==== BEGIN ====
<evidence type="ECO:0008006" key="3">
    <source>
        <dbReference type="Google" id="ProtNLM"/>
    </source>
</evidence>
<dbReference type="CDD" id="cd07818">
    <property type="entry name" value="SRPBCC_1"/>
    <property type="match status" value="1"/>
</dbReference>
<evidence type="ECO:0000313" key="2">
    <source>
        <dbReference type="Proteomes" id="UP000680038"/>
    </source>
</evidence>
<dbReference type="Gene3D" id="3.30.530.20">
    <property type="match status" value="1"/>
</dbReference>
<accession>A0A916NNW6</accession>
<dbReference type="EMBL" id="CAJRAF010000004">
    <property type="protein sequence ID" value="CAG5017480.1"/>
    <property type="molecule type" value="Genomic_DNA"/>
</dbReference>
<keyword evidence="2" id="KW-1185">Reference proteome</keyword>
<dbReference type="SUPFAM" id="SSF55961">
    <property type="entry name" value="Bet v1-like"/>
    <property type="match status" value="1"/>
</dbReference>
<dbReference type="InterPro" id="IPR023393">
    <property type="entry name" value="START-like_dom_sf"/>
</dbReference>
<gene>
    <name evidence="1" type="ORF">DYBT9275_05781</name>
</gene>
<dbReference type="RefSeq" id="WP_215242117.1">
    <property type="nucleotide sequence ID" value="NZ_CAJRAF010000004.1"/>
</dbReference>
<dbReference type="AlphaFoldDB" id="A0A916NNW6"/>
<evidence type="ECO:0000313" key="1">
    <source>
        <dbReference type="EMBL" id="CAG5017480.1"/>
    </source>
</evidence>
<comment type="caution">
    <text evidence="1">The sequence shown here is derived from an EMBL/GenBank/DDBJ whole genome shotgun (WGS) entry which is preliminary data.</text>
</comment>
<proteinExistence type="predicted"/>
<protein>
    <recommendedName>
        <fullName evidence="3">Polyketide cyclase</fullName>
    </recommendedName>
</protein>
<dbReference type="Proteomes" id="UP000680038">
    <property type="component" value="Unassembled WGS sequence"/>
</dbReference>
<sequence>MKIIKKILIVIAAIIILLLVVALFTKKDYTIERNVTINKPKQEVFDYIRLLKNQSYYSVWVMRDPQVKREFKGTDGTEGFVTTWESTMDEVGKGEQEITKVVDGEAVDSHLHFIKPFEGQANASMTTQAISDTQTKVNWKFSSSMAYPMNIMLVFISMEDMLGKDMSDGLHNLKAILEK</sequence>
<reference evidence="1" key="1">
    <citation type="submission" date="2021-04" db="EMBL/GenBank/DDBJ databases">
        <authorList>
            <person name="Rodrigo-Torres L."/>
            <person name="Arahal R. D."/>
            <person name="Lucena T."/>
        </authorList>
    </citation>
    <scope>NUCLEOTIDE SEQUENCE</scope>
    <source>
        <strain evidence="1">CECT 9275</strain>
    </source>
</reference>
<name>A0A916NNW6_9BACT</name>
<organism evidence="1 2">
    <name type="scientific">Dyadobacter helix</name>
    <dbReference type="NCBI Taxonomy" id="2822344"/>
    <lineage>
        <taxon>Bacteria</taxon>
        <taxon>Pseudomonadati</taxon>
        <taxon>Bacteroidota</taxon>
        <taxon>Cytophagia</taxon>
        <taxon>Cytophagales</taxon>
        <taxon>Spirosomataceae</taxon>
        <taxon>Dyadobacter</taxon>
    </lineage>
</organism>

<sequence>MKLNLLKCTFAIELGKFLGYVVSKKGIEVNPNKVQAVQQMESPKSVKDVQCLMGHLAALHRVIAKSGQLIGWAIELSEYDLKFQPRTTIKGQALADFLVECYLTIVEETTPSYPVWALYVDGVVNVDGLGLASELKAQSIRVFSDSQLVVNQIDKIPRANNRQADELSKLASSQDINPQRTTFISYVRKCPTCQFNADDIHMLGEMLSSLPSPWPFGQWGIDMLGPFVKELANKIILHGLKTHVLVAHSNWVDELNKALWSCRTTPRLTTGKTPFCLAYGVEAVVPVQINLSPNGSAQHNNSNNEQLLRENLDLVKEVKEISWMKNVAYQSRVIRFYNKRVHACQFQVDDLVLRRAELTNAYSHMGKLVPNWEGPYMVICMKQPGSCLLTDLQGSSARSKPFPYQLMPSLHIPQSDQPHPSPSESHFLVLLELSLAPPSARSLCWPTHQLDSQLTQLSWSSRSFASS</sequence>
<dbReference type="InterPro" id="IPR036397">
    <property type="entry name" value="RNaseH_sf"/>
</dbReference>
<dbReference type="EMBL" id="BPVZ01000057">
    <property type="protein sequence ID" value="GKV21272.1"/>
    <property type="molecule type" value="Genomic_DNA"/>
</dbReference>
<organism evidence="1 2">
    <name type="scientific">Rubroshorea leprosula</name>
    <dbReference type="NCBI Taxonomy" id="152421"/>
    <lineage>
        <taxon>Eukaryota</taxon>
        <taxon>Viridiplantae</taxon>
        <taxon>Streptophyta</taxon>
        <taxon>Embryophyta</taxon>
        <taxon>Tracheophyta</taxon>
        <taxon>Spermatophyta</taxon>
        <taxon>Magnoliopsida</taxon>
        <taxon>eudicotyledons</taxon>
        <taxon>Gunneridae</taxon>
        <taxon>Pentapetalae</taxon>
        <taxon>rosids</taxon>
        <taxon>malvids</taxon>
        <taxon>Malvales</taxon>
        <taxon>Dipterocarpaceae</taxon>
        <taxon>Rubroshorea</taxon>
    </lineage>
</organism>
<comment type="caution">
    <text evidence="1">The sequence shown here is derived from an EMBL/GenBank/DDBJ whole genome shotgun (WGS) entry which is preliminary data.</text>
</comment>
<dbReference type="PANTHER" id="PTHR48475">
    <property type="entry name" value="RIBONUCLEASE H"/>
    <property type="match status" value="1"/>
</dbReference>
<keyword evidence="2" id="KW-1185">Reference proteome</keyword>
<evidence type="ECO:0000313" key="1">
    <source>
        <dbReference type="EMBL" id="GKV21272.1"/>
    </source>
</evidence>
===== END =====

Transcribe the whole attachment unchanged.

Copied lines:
<evidence type="ECO:0008006" key="3">
    <source>
        <dbReference type="Google" id="ProtNLM"/>
    </source>
</evidence>
<dbReference type="CDD" id="cd07818">
    <property type="entry name" value="SRPBCC_1"/>
    <property type="match status" value="1"/>
</dbReference>
<evidence type="ECO:0000313" key="2">
    <source>
        <dbReference type="Proteomes" id="UP000680038"/>
    </source>
</evidence>
<dbReference type="Gene3D" id="3.30.530.20">
    <property type="match status" value="1"/>
</dbReference>
<accession>A0A916NNW6</accession>
<dbReference type="EMBL" id="CAJRAF010000004">
    <property type="protein sequence ID" value="CAG5017480.1"/>
    <property type="molecule type" value="Genomic_DNA"/>
</dbReference>
<keyword evidence="2" id="KW-1185">Reference proteome</keyword>
<dbReference type="SUPFAM" id="SSF55961">
    <property type="entry name" value="Bet v1-like"/>
    <property type="match status" value="1"/>
</dbReference>
<dbReference type="InterPro" id="IPR023393">
    <property type="entry name" value="START-like_dom_sf"/>
</dbReference>
<gene>
    <name evidence="1" type="ORF">DYBT9275_05781</name>
</gene>
<dbReference type="RefSeq" id="WP_215242117.1">
    <property type="nucleotide sequence ID" value="NZ_CAJRAF010000004.1"/>
</dbReference>
<dbReference type="AlphaFoldDB" id="A0A916NNW6"/>
<evidence type="ECO:0000313" key="1">
    <source>
        <dbReference type="EMBL" id="CAG5017480.1"/>
    </source>
</evidence>
<comment type="caution">
    <text evidence="1">The sequence shown here is derived from an EMBL/GenBank/DDBJ whole genome shotgun (WGS) entry which is preliminary data.</text>
</comment>
<proteinExistence type="predicted"/>
<protein>
    <recommendedName>
        <fullName evidence="3">Polyketide cyclase</fullName>
    </recommendedName>
</protein>
<dbReference type="Proteomes" id="UP000680038">
    <property type="component" value="Unassembled WGS sequence"/>
</dbReference>
<sequence>MKIIKKILIVIAAIIILLLVVALFTKKDYTIERNVTINKPKQEVFDYIRLLKNQSYYSVWVMRDPQVKREFKGTDGTEGFVTTWESTMDEVGKGEQEITKVVDGEAVDSHLHFIKPFEGQANASMTTQAISDTQTKVNWKFSSSMAYPMNIMLVFISMEDMLGKDMSDGLHNLKAILEK</sequence>
<reference evidence="1" key="1">
    <citation type="submission" date="2021-04" db="EMBL/GenBank/DDBJ databases">
        <authorList>
            <person name="Rodrigo-Torres L."/>
            <person name="Arahal R. D."/>
            <person name="Lucena T."/>
        </authorList>
    </citation>
    <scope>NUCLEOTIDE SEQUENCE</scope>
    <source>
        <strain evidence="1">CECT 9275</strain>
    </source>
</reference>
<name>A0A916NNW6_9BACT</name>
<organism evidence="1 2">
    <name type="scientific">Dyadobacter helix</name>
    <dbReference type="NCBI Taxonomy" id="2822344"/>
    <lineage>
        <taxon>Bacteria</taxon>
        <taxon>Pseudomonadati</taxon>
        <taxon>Bacteroidota</taxon>
        <taxon>Cytophagia</taxon>
        <taxon>Cytophagales</taxon>
        <taxon>Spirosomataceae</taxon>
        <taxon>Dyadobacter</taxon>
    </lineage>
</organism>

<sequence>MKLNLLKCTFAIELGKFLGYVVSKKGIEVNPNKVQAVQQMESPKSVKDVQCLMGHLAALHRVIAKSGQLIGWAIELSEYDLKFQPRTTIKGQALADFLVECYLTIVEETTPSYPVWALYVDGVVNVDGLGLASELKAQSIRVFSDSQLVVNQIDKIPRANNRQADELSKLASSQDINPQRTTFISYVRKCPTCQFNADDIHMLGEMLSSLPSPWPFGQWGIDMLGPFVKELANKIILHGLKTHVLVAHSNWVDELNKALWSCRTTPRLTTGKTPFCLAYGVEAVVPVQINLSPNGSAQHNNSNNEQLLRENLDLVKEVKEISWMKNVAYQSRVIRFYNKRVHACQFQVDDLVLRRAELTNAYSHMGKLVPNWEGPYMVICMKQPGSCLLTDLQGSSARSKPFPYQLMPSLHIPQSDQPHPSPSESHFLVLLELSLAPPSARSLCWPTHQLDSQLTQLSWSSRSFASS</sequence>
<dbReference type="InterPro" id="IPR036397">
    <property type="entry name" value="RNaseH_sf"/>
</dbReference>
<dbReference type="EMBL" id="BPVZ01000057">
    <property type="protein sequence ID" value="GKV21272.1"/>
    <property type="molecule type" value="Genomic_DNA"/>
</dbReference>
<organism evidence="1 2">
    <name type="scientific">Rubroshorea leprosula</name>
    <dbReference type="NCBI Taxonomy" id="152421"/>
    <lineage>
        <taxon>Eukaryota</taxon>
        <taxon>Viridiplantae</taxon>
        <taxon>Streptophyta</taxon>
        <taxon>Embryophyta</taxon>
        <taxon>Tracheophyta</taxon>
        <taxon>Spermatophyta</taxon>
        <taxon>Magnoliopsida</taxon>
        <taxon>eudicotyledons</taxon>
        <taxon>Gunneridae</taxon>
        <taxon>Pentapetalae</taxon>
        <taxon>rosids</taxon>
        <taxon>malvids</taxon>
        <taxon>Malvales</taxon>
        <taxon>Dipterocarpaceae</taxon>
        <taxon>Rubroshorea</taxon>
    </lineage>
</organism>
<comment type="caution">
    <text evidence="1">The sequence shown here is derived from an EMBL/GenBank/DDBJ whole genome shotgun (WGS) entry which is preliminary data.</text>
</comment>
<dbReference type="PANTHER" id="PTHR48475">
    <property type="entry name" value="RIBONUCLEASE H"/>
    <property type="match status" value="1"/>
</dbReference>
<keyword evidence="2" id="KW-1185">Reference proteome</keyword>
<evidence type="ECO:0000313" key="1">
    <source>
        <dbReference type="EMBL" id="GKV21272.1"/>
    </source>
</evidence>